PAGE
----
The emergence of the second-generation DAA agents has revolutionized the treatment of HCV infection in patients with CKD. Prior to DAA agents, safe and effective HCV infection therapy was not available for this patient population. Many oral DAA regimens have been proven to be highly effective in the treatment of HCV infection in patients with CKD stages 3 to 5, including patients on hemodialysis. These regimens can provide SVR rates above 90% with a shorter duration of therapy (8-16 weeks) based on HCV treatment experience and cirrhosis status. Kidney transplant candidates on the waiting list are also encouraged to accept HCV antibody–positive, NAT-positive donors, as HCV infection treatment after kidney transplantation is safe and effective. Not accepting HCV-infected donors may increase the rates of kidney transplant waiting list mortality and morbidity.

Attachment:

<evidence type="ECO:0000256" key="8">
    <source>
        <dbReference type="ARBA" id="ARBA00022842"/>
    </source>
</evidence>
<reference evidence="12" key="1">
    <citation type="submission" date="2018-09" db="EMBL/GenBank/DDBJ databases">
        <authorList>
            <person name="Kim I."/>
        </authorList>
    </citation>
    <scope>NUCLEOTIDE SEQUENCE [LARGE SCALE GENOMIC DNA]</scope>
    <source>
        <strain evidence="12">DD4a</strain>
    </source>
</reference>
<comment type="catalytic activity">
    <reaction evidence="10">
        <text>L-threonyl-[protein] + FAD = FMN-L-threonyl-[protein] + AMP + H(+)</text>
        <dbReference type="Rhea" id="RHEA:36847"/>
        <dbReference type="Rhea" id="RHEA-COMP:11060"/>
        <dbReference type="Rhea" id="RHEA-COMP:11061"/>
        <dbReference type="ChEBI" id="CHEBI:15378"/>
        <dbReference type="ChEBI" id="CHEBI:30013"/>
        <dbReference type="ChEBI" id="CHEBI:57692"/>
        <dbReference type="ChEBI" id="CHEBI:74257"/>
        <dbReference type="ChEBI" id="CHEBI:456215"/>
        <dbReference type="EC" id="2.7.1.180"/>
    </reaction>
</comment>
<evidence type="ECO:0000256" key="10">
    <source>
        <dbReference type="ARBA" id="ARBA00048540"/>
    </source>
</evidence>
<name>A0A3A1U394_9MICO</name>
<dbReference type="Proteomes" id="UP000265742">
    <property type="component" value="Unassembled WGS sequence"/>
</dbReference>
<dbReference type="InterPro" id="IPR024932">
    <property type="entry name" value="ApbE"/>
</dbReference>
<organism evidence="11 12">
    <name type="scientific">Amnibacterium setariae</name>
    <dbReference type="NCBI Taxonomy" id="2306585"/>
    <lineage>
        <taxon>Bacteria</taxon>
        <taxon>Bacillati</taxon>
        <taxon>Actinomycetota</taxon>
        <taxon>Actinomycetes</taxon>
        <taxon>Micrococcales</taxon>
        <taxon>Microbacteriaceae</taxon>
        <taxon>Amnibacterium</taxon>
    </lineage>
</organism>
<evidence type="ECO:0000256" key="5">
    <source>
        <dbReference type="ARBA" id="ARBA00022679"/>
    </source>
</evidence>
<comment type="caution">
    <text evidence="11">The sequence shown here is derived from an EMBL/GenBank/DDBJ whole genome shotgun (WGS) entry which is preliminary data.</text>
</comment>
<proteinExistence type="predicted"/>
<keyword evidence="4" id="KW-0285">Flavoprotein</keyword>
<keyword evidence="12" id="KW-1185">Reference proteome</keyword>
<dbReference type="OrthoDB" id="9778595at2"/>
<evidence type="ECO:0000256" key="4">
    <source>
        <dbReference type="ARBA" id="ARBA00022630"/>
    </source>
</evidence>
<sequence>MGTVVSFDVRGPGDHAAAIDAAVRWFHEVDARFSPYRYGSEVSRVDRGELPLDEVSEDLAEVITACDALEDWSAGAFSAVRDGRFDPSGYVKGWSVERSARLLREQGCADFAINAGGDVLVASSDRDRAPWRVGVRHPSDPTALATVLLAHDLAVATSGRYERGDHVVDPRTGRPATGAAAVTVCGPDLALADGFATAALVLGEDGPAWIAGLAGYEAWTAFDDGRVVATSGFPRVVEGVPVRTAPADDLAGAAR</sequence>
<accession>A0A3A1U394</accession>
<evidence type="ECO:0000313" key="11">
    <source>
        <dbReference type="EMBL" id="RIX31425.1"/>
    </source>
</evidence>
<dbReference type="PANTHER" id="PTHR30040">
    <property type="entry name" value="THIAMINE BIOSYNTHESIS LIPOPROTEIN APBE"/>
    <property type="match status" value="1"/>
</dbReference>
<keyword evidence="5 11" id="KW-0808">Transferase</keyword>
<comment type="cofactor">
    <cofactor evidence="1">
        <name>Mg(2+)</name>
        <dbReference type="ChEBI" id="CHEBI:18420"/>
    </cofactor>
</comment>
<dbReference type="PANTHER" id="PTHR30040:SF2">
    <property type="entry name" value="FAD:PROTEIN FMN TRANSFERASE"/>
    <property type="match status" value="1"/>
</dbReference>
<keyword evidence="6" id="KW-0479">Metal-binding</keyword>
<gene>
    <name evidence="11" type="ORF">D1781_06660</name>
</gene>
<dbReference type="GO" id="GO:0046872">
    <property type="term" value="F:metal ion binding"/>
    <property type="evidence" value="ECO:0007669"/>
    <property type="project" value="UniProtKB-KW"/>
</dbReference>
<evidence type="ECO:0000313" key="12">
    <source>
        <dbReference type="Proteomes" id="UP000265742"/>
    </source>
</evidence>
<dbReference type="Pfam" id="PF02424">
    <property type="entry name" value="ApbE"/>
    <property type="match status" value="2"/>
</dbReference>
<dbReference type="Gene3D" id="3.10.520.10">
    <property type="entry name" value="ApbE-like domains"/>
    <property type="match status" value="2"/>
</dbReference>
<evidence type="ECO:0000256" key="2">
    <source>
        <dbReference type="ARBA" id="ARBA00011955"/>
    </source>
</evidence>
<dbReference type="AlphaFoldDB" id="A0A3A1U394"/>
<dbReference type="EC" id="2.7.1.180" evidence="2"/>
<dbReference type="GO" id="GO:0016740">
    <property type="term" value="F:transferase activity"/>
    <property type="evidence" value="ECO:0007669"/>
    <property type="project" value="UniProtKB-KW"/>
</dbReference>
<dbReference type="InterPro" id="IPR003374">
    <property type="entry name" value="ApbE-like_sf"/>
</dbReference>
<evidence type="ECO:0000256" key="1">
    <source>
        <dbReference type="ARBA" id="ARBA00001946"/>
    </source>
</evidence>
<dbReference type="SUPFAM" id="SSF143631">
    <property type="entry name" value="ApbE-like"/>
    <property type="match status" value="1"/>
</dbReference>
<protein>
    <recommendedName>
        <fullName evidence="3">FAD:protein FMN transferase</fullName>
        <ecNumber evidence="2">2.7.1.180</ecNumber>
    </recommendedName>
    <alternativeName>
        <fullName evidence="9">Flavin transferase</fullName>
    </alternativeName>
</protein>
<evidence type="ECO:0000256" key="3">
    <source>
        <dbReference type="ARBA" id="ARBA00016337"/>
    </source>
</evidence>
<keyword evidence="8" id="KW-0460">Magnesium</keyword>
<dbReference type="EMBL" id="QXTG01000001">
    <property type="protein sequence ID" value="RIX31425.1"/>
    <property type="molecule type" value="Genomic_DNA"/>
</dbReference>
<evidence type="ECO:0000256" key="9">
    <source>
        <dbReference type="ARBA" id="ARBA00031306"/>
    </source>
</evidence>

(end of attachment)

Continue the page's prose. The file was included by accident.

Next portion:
Dr Latt would like to thank Dr Natalie Bzowej and Ochsner Multi-Organ Transplant Institute’s Quality Assurance and Performance Improvement Committee for the utilization of proposed management guidelines of HCV-infected donor allografts.

Dr Latt has no relevant conflicts of interest to disclose.


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40. Saxena V, Khungar V, Verna EC, et al. Safety and efficacy of current direct-acting antiviral regimens in kidney and liver transplant recipients with hepatitis C: results from the HCV-TARGET study. Hepatology. 2017;66(4):1090-1101.